Describe the road travelled to Exray’s right now.

Michael and have always had real diverse musical taste so when we began the group, we wanted to explore without any musical boundaries or limitations. Over the last three years, we have really zoomed in and decided what we want to focus on. Trust a Robot is the beginning of our second stage. The next record will pick up where this one left off.

Shigeto re-working “Yellow Light” is a dub odyssey, taking the keyboard and working it like a master.

True story. Shigeto took the stems and really flipped the beat; took it to a much more abstract realm. He also processed the vocal samples in a really cool way and used the synth tones from the main hook. We added a new bassline in a different time signature and some new synths. Usually with a remix, you send it out, they send it back, and you get what you get. But we were lucky enough to have some back and forth. Dub odyssey is a great description. Where do you come up with this stuff?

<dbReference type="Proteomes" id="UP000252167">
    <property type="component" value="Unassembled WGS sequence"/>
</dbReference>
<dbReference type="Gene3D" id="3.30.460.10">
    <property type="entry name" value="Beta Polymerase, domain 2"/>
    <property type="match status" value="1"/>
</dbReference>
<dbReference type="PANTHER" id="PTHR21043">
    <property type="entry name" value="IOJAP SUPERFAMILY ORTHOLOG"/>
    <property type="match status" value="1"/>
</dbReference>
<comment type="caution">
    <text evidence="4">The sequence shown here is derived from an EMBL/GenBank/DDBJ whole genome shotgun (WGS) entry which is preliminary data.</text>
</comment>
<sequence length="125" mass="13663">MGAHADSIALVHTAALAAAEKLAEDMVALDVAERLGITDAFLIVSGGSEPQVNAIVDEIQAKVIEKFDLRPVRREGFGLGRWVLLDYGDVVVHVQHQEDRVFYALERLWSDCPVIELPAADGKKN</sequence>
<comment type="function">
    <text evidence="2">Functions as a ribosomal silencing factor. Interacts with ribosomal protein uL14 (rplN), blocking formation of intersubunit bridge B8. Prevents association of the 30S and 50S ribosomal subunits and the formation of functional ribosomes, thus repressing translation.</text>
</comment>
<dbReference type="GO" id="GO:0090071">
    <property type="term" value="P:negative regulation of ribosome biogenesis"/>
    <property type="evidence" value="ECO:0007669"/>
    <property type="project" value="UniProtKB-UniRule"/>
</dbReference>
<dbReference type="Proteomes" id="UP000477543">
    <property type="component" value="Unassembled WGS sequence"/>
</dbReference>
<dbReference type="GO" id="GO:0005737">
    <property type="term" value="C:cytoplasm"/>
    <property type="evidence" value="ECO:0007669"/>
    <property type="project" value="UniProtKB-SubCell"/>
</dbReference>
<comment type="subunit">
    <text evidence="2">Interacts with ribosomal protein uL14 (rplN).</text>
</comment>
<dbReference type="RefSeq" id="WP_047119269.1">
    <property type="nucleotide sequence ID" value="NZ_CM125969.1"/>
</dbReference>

How did you meet up with Jeanne Applegate (who has collaborated with Exray's on three videos)?

We met Jeanne when Exray's released our song on the In a Cloud compilation. Greg Gardner who runs Secret Seven (the label) introduced us to her. This led to the 'Everything Goes' video, which Jeanne made by herself. Then we collaborated on the video for “Ways to Stop Time” and most recently, 'Ancient Thing.' She is super talented and great to work with. She's been writing some screenplays too, but I'm not sure if i'm supposed to share that?

How did you scout out the post-apocalyptic locations in the making of the “Ancient Thing” video?